• Providing home and community-based support services during hospital stays:

The bill would allow state Medicaid programs to pay for direct support professionals, caregivers trained to help with activities of daily living, to assist disabled individuals in the hospital to reduce length of stay and free up beds.

  • Clarification regarding coverage of tests: The bill clarifies that Medicare and Medicaid beneficiaries can receive all tests for COVID-19 with no cost-sharing.
  • Providing state access to enhanced federal Medicaid payment: The bill would ensure that state Medicaid programs are able to receive the 6.2 percent increased Federal Medical Assistance Percentages payment.  Medicaid is the main source of coverage of long-term services and support, and many older adults and people with disabilities depend on the program for their health care needs.
  • Coronavirus prevention, preparedness and response: $4.3 billion to support federal, state, and local public health agencies to prevent, prepare for, and respond to the coronavirus, including for the purchase of personal protective equipment; laboratory testing to detect positive cases; infection control and mitigation at the local level to prevent the spread of the virus; and other public health preparedness and response activities.
  • Administration for Community Living: $955 million for Older Americans Act and disability services programs, including senior nutrition; home and community-based supportive services; family caregivers; elder justice; and independent living.
  • Housing for the Elderly: $50 million to maintain housing stability and services for low-income seniors.
  • Low Income Home Energy Assistance Program: $900 million in grants to states to support immediate home energy assistance for low-income households affected by the coronavirus.

Provisions Opposed by the National Committee:

We opposed these provisions and any other alterations to the payroll tax that reduces revenue flowing into the Social Security trust fund or undermines the “earned right” nature of the benefit.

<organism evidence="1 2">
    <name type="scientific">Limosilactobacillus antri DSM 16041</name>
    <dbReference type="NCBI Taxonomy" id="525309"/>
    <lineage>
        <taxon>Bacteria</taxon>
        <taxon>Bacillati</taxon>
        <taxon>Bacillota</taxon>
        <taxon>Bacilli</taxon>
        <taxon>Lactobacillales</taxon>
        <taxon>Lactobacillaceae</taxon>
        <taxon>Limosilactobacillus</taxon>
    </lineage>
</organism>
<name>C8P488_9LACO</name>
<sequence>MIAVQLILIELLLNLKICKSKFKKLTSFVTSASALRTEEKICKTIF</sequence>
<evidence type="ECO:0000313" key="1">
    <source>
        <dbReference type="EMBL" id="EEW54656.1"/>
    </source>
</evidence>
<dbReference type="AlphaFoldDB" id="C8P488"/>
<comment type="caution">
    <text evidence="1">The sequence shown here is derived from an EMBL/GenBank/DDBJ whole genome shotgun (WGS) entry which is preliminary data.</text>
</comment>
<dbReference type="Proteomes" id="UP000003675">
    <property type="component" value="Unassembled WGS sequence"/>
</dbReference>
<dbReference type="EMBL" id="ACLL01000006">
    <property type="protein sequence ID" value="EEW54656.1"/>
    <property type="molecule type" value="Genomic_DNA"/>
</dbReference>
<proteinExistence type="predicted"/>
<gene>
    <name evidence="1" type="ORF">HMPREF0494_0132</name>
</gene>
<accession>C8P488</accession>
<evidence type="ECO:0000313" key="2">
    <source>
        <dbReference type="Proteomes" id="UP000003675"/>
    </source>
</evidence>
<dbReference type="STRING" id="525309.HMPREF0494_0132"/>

• Employee retention payroll tax credit: In order to incentivize employers to keep their employees on payroll rather than laying off those employees, this provision would offer a fully refundable tax credit, tied to the payment of employee wages, against the employer’s share of Social Security payroll taxes.  Payroll tax revenue forgone by this proposal would be replaced by general revenue and transferred to the trust fund.
  • Payroll tax deferral: Employers allowed to defer payment of their share of Social Security payroll tax – half until next year and the other half until 2022.  Payment of payroll tax revenue deferred by this proposal would be replaced by general revenue and transferred to the trust fund.

Other Provisions:

  • Suspension of Medicare sequester: The bill would temporarily lift the Medicare sequester, which reduces payments to providers by 2 percent, from May 1 through December 31, 2020, boosting payments for hospital, physician, nursing home, home health, and other care. The Medicare sequester would be extended by one-year beyond current law to provide immediate relief without worsening Medicare’s long-term financial outlook.

While the National Committee supported suspending the Medicare sequester this year, we oppose the extension of the sequester for an additional year to pay for the temporary suspension.  Instead, general revenue – used to pay for a significant part of the provisions in the bill – should have been used to offset the one-year Medicare sequester suspension.  The Medicare sequester could affect beneficiary access to health care providers.